Suicide is 'a marvellous possibility', says Minelli, founder of Dignitas suicide facility. Care Not Killing has welcomed BBC programme's exposure of Dignitas but warned against a false conclusion
BBC Radio 4 last night featured a report on the Swiss suicide organisation Dignitas and its founder, Ludwig Minelli.
The Dignitas system, listeners were told, was “riddled with flaws and loopholes”. As an example, the case was cited of a British lady with a history of suicide attempts. She had gone to Switzerland with pretended paralysis, but the pretence had not been detected during medical assessment by a Dignitas doctor. She received assistance with suicide. There was a particular difficulty, listeners were told, with psychiatric illness. Swiss psychiatrists refused to examine candidates for Dignitas assisted suicides, so it was necessary for visiting Britons to acquire a report from a British psychiatrist to the effect that they were mentally competent. We were told by representatives of the British organisation Friends at the End, described in the programme as “Dignitas's ideological soulmates”, that Minelli had made attempts to influence such reporting by designing his own pro-forma for use in psychiatric evaluation.
Listeners were told of the 'bleak industrial estate' where the Dignitas apartment is sited. Dignitas is no “clinic”, as it is often mislabelled in the media: it has no connections with the Swiss health care system. A former employee was interviewed who expressed concern at the way the organisation was being run by Minelli. She told of people arriving for assisted suicide only to be told that Dignitas no longer had settled premises and that the suicide would have to take place in an hotel room (without the hotel management being informed what was going on) or even in a car in a car park.
Minelli himself was interviewed. He admitted giving assistance with suicide to psychiatrically ill people, but he believed his 'safeguards' were adequate. He was, he said, opposed to 'paternalism', adding that “human autonomy has to be respected”. He wanted to see assisted suicide made legal without any conditions at all. It was, he told the BBC, “a human right”. Minelli believed that legalising assistance with suicide in Britain could save the NHS money: it would obviate the costs incurred in reviving and caring for failed suicides – “sometimes you have to put them in institutions for 50 years”. He did not appear to accept the argument that most suicide attempts were cries for help.
Listeners were then taken to hear Patricia Hewitt, who had recently put down an amendment to the Coroners and Justice Bill which would have exempted from prosecution anyone who assisted another person – whether ill or not, whether mentally competent or not, whether suffering or not, whether coerced or not – to go to Switzerland to commit suicide. When it was put to her that her amendment, had it succeeded, would have delivered many more Britons into Minelli's hands, her response was that her amendment had been just a “plain vanilla amendment” – ie one without any conditions or restrictions – because she had been simply been trying to “stimulate a much wider debate” on the subject of assisted suicide. Many people will find such a cavalier response shocking. What would Mrs Hewitt have done if her amendment had been debated, voted on and carried!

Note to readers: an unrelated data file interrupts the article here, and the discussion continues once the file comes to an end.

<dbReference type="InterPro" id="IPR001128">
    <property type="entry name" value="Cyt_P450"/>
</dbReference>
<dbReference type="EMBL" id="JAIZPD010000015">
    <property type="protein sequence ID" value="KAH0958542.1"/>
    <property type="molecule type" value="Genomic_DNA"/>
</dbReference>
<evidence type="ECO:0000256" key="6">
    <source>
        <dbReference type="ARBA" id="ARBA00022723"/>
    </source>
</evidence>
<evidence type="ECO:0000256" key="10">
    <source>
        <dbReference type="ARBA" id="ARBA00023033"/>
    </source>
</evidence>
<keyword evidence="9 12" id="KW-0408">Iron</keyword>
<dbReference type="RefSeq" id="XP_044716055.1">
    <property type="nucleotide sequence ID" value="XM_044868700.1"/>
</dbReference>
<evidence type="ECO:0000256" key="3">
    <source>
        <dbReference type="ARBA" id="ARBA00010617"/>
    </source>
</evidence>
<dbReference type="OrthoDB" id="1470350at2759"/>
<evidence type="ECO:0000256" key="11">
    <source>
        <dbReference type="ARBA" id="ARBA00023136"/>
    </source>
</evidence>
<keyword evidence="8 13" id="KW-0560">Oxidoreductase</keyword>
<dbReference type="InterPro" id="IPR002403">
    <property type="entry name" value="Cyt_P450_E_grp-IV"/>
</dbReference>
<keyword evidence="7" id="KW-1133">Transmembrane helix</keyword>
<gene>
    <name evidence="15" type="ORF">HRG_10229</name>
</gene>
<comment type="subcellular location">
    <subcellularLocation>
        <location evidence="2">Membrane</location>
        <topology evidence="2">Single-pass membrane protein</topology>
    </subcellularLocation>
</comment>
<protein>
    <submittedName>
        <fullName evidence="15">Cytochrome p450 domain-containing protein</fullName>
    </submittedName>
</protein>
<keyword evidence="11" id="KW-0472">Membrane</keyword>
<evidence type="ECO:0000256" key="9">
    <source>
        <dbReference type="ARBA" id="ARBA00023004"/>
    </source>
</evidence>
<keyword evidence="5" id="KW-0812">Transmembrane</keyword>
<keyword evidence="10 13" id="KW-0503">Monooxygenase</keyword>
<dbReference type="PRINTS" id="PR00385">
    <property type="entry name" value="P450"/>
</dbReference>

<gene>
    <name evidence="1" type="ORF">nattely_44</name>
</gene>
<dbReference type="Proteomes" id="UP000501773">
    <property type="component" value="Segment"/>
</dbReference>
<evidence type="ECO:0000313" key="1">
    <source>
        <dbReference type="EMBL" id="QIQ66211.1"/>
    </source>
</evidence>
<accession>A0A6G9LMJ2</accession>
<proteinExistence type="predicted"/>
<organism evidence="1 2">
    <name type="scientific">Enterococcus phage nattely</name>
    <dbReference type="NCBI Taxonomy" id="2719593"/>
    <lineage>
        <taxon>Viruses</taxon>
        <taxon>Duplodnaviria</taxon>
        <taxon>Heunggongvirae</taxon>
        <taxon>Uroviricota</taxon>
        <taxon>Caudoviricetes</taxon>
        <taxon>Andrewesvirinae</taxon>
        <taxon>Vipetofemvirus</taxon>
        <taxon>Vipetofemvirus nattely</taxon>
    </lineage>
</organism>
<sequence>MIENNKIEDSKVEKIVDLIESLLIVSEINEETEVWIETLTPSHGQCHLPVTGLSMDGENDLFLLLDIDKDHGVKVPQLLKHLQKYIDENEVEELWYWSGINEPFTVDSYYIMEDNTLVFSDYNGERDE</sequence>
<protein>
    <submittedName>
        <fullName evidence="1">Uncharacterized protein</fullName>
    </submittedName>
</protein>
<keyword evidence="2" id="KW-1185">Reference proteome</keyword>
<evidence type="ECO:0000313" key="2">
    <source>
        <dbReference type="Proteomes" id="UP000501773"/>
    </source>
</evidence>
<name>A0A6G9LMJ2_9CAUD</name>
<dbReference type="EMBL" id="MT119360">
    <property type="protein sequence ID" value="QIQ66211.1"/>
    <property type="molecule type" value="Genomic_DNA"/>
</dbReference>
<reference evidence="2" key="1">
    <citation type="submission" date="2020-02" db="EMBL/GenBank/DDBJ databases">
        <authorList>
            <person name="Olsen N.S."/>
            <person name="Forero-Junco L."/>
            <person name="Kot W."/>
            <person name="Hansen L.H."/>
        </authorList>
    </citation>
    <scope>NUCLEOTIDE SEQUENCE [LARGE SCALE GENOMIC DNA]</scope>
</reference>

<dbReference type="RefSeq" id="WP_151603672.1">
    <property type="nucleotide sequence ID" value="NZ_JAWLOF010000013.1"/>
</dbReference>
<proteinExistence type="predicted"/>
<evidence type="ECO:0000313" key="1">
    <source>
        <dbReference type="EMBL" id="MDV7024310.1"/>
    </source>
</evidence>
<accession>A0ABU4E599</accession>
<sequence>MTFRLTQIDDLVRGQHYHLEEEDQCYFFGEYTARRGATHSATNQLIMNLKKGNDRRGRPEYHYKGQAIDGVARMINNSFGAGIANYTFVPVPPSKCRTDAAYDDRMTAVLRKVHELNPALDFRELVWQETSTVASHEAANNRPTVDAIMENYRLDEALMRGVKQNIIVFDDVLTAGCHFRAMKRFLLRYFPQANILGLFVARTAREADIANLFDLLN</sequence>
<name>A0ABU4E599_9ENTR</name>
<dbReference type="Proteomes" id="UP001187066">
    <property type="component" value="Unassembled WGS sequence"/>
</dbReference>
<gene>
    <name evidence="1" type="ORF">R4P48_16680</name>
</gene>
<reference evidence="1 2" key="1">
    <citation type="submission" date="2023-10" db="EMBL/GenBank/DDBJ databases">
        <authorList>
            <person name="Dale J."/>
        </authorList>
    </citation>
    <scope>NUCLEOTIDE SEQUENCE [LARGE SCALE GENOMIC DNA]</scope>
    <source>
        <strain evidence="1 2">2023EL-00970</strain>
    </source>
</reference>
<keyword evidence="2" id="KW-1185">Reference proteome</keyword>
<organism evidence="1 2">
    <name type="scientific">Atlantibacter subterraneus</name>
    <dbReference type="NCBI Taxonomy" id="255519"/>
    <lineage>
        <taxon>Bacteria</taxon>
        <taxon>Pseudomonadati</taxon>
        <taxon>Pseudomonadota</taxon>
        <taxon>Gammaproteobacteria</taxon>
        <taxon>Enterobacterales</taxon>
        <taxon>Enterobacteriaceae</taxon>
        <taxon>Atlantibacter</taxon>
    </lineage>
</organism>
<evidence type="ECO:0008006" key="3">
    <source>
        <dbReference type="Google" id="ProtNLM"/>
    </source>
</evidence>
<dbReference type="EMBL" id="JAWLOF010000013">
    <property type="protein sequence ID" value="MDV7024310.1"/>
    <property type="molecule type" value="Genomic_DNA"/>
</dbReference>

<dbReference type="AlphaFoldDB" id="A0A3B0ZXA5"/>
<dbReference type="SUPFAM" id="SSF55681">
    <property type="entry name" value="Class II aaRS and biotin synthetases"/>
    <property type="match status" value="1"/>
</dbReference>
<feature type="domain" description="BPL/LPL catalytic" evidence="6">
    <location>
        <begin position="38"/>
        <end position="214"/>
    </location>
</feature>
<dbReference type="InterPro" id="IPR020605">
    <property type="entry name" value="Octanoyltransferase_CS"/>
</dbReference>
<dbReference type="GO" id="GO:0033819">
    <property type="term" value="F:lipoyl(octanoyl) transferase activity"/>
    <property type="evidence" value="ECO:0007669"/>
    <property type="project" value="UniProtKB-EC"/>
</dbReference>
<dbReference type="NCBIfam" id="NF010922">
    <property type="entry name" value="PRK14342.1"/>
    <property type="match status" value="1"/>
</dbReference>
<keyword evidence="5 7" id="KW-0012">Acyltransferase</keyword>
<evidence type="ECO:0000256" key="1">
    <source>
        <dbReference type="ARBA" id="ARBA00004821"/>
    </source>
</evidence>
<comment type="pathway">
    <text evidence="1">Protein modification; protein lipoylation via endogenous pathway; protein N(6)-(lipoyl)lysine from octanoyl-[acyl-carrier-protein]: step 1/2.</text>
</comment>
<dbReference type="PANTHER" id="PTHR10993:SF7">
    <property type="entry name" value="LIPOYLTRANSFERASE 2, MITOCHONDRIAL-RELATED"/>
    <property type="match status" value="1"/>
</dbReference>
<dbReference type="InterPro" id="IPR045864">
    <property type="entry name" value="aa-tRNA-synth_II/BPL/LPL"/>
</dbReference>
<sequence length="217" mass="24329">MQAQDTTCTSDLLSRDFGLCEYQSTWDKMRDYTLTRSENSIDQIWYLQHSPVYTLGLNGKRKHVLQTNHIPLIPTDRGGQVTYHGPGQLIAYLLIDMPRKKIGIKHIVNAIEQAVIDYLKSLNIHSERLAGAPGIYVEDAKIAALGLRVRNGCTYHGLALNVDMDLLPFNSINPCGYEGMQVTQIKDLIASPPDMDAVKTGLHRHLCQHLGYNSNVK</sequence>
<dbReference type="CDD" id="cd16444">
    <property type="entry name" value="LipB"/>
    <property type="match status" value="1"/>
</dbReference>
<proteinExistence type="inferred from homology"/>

It is to be hoped that, when the Coroners and Justice Bill comes to the House of Lords after Easter, Peers will have been warned by this exposure of Minelli's Dignitas not to toy with irresponsible amendments to its Suicide clauses that would put vulnerable British people at risk.
Dr Peter Saunders, Director of Care Not Killing, welcomed the programme's exposure of Dignitas. But he cautioned against the false conclusion that, because Dignitas was putting British people at risk, we should therefore legalise assisted suicide here. “The law prohibits assistance with suicide for a good reason – to protect the vulnerable” Dr Saunders said. “With the penalties it holds in reserve, it is able to deter cases of abuse and coercion while dealing compassionately where the circumstances are appropriate. It is a fallacy to assume that the very small number of assisted suicide cases that we see at the moment are typical of what we would see if the practice were to be legalised. The lesson from Dignitas is not to go down the assisted suicide road at all”.
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